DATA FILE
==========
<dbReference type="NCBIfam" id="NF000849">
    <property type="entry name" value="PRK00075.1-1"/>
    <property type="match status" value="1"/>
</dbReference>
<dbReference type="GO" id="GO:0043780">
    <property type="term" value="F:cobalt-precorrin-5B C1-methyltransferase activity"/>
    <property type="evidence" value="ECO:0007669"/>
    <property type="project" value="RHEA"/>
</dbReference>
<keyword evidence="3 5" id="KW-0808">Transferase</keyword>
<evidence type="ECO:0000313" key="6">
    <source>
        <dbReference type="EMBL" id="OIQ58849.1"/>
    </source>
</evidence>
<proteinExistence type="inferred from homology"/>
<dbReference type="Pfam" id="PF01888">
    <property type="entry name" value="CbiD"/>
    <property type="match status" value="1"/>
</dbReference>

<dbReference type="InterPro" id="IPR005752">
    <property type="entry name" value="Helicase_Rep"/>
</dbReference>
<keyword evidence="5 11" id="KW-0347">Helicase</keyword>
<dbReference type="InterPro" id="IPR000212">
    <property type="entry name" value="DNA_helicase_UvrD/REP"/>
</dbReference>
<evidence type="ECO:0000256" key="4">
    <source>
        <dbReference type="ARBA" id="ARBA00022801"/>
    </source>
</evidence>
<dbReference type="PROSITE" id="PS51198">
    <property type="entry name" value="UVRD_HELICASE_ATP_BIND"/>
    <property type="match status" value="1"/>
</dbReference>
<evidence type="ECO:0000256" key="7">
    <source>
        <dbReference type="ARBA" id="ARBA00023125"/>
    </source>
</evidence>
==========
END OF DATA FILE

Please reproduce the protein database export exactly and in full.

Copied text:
<dbReference type="NCBIfam" id="NF000849">
    <property type="entry name" value="PRK00075.1-1"/>
    <property type="match status" value="1"/>
</dbReference>
<dbReference type="GO" id="GO:0043780">
    <property type="term" value="F:cobalt-precorrin-5B C1-methyltransferase activity"/>
    <property type="evidence" value="ECO:0007669"/>
    <property type="project" value="RHEA"/>
</dbReference>
<keyword evidence="3 5" id="KW-0808">Transferase</keyword>
<evidence type="ECO:0000313" key="6">
    <source>
        <dbReference type="EMBL" id="OIQ58849.1"/>
    </source>
</evidence>
<proteinExistence type="inferred from homology"/>
<dbReference type="Pfam" id="PF01888">
    <property type="entry name" value="CbiD"/>
    <property type="match status" value="1"/>
</dbReference>

<dbReference type="InterPro" id="IPR005752">
    <property type="entry name" value="Helicase_Rep"/>
</dbReference>
<keyword evidence="5 11" id="KW-0347">Helicase</keyword>
<dbReference type="InterPro" id="IPR000212">
    <property type="entry name" value="DNA_helicase_UvrD/REP"/>
</dbReference>
<evidence type="ECO:0000256" key="4">
    <source>
        <dbReference type="ARBA" id="ARBA00022801"/>
    </source>
</evidence>
<dbReference type="PROSITE" id="PS51198">
    <property type="entry name" value="UVRD_HELICASE_ATP_BIND"/>
    <property type="match status" value="1"/>
</dbReference>
<evidence type="ECO:0000256" key="7">
    <source>
        <dbReference type="ARBA" id="ARBA00023125"/>
    </source>
</evidence>